Rebels By Bus

Slow Travel With Low Carbon Footprint

Honey from Heaven…and more!

A few months ago I bought an amazing Living Social deal… an overnight stay at the beautiful Salish Lodge (for longtime Puget Sounders AKA Snoqualamie Falls Lodge), which included credit at their spa AND dining room.  What a treat!

To make this trip even more memorable, I took the bus!  It is a surprisingly easy trip, with excellent connections.  Even though I turned my trip into an overnight excursion, this would make an excellent day trip!  (Specifics for making this a day trip adventure are included at the end of this post)

The first leg of this trip started at the Lakewood Station, by taking the 8:30 am Sound Transit route 594 (fare: $3.50).  I exited the bus at 9:45 am in Seattle, at 4th and Jackson, which is located beside the King Street Train station.

The next bus to take is Sound Transit 554, to Issaquah, which stops at 5th and Jackson.  I had time to stop at the Union Station (between 4th and 5th on Jackson) to use their restroom before I caught the 9:57 bus.  Using my ORCA card, this leg of the trip is considered a transfer at no additional cost.  This express bus jumps onto I-90, crossing Lake Washington.  Twenty-two minutes later I exited the bus at the Issaquah Transit Center.

My next bus (Metro 209; fare: $2.25) left at 10:30.  This part of the trip was very scenic; we drove through old town Issaquah, and by Gilman Village.  Next we  passed through Preston, as well as Fall City.  Since I wasn’t familiar with this route, I told the driver where I was going when I got on the bus.  It turns out that there is a bus stop right by the Salish Lodge, next to the Snoqualamie Falls Park.  I got off the bus at about 11:15.

So, in less than three hours, for a cost of $5.75, I was at my destination…relaxed, and ready to explore.

This trip is a perfect example of why an ORCA card makes sense… I took three buses, using two different transit systems.   I didn’t have to worry about having the exact cash or change, and my ORCA card recognizes “transfers” between the legs of the trip.  To get an ORCA card see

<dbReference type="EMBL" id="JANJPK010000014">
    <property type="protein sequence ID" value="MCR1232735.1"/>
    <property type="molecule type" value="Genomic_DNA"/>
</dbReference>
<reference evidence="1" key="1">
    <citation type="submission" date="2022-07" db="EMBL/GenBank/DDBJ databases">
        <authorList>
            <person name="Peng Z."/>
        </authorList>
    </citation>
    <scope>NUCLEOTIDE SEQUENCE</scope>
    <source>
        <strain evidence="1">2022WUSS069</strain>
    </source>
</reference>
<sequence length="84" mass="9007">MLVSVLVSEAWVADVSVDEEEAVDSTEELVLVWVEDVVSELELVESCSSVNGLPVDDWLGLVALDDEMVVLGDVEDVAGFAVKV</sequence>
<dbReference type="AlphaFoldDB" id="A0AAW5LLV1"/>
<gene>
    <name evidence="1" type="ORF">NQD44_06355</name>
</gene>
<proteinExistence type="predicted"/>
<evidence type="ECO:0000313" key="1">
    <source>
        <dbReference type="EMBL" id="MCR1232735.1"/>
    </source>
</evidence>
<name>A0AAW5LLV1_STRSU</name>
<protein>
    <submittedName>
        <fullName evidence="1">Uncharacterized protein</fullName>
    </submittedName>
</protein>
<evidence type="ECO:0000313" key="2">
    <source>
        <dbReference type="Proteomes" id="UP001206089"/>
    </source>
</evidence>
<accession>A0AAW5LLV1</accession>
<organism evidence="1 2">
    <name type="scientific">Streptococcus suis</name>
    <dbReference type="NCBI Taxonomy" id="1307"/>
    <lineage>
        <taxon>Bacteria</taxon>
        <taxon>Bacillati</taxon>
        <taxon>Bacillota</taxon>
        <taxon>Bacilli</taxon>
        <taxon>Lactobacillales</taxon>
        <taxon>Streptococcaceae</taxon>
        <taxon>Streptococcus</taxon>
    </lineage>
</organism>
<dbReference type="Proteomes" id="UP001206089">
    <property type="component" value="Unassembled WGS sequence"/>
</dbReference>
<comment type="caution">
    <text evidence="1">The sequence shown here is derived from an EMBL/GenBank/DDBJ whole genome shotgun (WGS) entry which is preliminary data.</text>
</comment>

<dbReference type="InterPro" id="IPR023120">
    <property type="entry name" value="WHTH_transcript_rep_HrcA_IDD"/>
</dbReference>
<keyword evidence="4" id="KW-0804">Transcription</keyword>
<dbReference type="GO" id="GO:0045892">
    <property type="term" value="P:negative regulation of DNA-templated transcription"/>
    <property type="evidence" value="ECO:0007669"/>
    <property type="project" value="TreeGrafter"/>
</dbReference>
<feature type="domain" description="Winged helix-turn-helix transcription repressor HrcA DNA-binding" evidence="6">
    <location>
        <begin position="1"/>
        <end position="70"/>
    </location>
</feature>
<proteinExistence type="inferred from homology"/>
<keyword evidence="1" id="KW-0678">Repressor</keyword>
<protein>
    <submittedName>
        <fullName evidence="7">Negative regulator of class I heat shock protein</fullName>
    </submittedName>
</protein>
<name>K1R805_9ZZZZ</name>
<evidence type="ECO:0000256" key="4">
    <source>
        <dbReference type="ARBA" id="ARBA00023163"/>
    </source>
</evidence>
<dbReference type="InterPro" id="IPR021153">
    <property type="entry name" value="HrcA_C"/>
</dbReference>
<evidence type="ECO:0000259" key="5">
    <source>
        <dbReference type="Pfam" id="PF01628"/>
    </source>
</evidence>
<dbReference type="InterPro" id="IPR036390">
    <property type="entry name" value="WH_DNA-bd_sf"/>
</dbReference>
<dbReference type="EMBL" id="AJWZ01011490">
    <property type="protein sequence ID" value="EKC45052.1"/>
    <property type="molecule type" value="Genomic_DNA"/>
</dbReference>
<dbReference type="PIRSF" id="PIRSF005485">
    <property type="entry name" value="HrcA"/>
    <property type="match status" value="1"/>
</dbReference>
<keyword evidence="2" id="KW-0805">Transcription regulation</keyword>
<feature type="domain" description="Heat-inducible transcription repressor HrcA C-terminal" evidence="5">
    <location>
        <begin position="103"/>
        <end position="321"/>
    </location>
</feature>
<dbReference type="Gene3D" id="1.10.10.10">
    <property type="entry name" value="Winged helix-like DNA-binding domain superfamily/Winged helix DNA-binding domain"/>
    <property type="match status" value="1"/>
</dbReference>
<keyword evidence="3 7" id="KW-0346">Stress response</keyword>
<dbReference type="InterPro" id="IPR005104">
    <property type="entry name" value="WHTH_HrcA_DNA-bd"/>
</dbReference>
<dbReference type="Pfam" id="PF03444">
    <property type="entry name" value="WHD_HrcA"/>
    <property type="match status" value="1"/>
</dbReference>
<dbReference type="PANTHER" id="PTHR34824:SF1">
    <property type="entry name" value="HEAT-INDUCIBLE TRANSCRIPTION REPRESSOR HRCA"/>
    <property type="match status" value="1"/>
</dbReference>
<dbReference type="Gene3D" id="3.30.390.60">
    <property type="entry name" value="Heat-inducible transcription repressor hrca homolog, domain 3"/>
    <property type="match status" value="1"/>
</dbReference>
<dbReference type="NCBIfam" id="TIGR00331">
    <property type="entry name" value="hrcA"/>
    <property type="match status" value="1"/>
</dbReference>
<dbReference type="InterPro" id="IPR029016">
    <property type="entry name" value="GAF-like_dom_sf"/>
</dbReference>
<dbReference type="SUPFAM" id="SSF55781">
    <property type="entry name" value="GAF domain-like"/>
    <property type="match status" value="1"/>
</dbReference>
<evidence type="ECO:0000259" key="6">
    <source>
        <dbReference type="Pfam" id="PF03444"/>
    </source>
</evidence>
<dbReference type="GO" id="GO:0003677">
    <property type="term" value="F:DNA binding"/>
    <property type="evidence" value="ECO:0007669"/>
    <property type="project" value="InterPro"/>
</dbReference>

I won’t go into all the details of my stay at Salish Lodge, BUT… if you are looking for a relaxing and gracious Northwest getaway; this is it!  The rooms are lovely (wood burning fireplace, huge whirlpool tub, comfortable reading chair with ottoman and blanket…).  I had lunch and breakfast in the Dining Room.  The food and service were very good (for lunch I had the portabello/eggplant Panini.  For breakfast I had the Railroad Avenue eggs, complete with a biscuit and “Honey from Heaven”, THE trademark of the Lodge.)  The Lodge recently started beekeeping, with hives and an herb garden on the premises. The Attic is the 4th floor lounge/Happy Hour location, with the best views of the Falls.  I had an excellent Cobb Salad here for dinner.

After I checked out of the Lodge the next morning, I decided to take the bus to the end of the Metro Bus 209 route, which is the North Bend Premium Outlet mall.  To get there, we crossed over the Snoqualamie River, and through the quaint town of Snoqualamie.  Next, we passed through the town of North Bend, and ended at the Outlet Mall.

The connections for the trip home were excellent.  From the Outlet Mall, I took the Metro 209 to the Issaquah Transit Center.  From there, I caught the Sound Transit 554 to downtown Seattle (5th and Jackson).  I walked two blocks west on Jackson, then north on the 2nd Avenue Extension to catch the Sound Transit 594.  I was making such good time, I decided to get off the bus in Tacoma, on Pacific Avenue in front of the State History Museum.  I walked two blocks north on Pacific to the Tacoma Art Museum, to see two exhibits that I have wanted to see.  After this impromptu side-trip, I then got back on the 594 (at the same stop where I got off), to continue my southbound journey.  Using the ORCA card, I didn’t pay any additional fare.